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plotting-ladyPlotting a book doesn’t happen by accident, it must be designed. Just as a baker needs a recipe, a seamstress needs a pattern, and a builder needs a blueprint, a writer does best with a plot.

Structuring your manuscript doesn’t have to be hard. A plot is simply like a road map. It doesn’t mean you won’t take detours or hit potholes along the way. It doesn’t even mean you’ll stay on the right road — but it will guide you.  It provides the parameters and guides along the way to help you reach your destination.

There are many different ways people have plotted their books -and I’m probably the worst for putting all my notes, outlines, character sketches, and everything else in one notebook.   I have found, however, that using a simple template or spreadsheet certainly helps in keeping timelines straight and remembering who has blue eyes and who has red hair.

Here are a couple of free sheets to help you get your manuscript plotted.







Grammar-ease: Ellipsis versus the em-dash

Use of Ellipses can sometimes be confusing. Lisa J. Jackson gives great advice in this article.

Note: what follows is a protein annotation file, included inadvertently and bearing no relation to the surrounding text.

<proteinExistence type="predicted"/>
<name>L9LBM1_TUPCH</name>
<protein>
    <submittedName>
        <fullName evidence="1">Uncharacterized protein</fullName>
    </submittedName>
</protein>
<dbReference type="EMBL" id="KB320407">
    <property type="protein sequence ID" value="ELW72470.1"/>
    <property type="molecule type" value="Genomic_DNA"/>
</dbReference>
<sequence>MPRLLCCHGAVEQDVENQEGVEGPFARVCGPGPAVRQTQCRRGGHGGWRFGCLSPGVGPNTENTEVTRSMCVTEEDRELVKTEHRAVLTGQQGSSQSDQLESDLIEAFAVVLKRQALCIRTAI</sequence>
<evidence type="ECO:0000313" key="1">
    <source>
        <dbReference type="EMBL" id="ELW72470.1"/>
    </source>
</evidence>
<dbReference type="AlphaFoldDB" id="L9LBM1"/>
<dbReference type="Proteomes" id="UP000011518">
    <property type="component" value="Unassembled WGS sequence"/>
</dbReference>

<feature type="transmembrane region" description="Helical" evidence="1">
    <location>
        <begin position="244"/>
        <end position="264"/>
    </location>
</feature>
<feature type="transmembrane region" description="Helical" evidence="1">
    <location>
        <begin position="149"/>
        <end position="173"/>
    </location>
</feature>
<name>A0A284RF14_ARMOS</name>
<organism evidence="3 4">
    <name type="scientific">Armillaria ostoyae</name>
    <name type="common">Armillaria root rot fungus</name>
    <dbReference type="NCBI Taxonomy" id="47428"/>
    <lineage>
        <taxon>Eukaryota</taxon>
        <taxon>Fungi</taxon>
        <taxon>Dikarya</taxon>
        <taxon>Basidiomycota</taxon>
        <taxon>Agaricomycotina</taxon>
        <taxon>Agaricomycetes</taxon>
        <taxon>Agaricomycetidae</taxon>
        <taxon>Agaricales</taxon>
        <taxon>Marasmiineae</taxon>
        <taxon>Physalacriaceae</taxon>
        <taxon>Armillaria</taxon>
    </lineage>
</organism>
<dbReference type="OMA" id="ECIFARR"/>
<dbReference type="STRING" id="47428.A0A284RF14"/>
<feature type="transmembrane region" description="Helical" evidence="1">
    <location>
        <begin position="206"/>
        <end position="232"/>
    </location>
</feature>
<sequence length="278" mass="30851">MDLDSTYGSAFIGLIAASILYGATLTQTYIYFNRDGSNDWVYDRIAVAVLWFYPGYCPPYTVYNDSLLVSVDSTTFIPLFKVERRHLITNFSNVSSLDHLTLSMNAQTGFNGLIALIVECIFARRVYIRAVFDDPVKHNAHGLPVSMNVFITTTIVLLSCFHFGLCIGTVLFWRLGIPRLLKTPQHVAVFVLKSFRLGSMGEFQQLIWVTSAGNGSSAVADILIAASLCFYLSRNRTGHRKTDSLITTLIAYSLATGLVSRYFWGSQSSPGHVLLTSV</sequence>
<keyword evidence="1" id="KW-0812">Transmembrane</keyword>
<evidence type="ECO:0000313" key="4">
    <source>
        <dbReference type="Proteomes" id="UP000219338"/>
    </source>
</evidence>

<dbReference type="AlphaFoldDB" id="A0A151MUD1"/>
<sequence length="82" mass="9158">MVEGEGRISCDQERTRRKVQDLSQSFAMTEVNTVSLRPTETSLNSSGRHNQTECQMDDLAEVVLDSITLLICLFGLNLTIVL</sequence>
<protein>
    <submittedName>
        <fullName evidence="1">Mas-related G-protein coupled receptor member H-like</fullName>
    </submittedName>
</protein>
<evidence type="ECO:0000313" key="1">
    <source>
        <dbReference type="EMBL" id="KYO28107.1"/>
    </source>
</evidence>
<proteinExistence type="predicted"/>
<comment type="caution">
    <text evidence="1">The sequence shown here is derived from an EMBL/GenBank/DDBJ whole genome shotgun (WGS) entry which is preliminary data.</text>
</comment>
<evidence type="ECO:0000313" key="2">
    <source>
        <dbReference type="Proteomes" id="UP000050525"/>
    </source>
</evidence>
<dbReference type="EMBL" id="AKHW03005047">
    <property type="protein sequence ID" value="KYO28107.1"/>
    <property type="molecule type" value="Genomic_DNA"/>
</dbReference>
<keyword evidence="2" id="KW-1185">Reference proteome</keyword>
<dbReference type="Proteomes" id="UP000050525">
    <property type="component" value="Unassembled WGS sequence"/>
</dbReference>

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The ellipsis, three dots seen in text, signifies a pause within a character’s dialogue or missing text within quoted material.

The em-dash indicates an interruption in speech or to emphasize a phrase.

The ellipsis is always three dots: “…”.  Always three, no more and no less. Style guidelines vary as to whether or not to use an ending period if the ellipsis is at the end of a sentence. Some guidelines are satisfied with no final period.

The em-dash has history: in the day of the typewriter, an em-dash was represented by double hyphens amounting to the width of a capital “M” from the keyboard. With computers, you can format or insert an em-dash easily and it’s used to indicate an interruption within dialogue, or to emphasize a certain phrase. There is never a space before or after an em-dash.

I find examples helpful, so here are a few.

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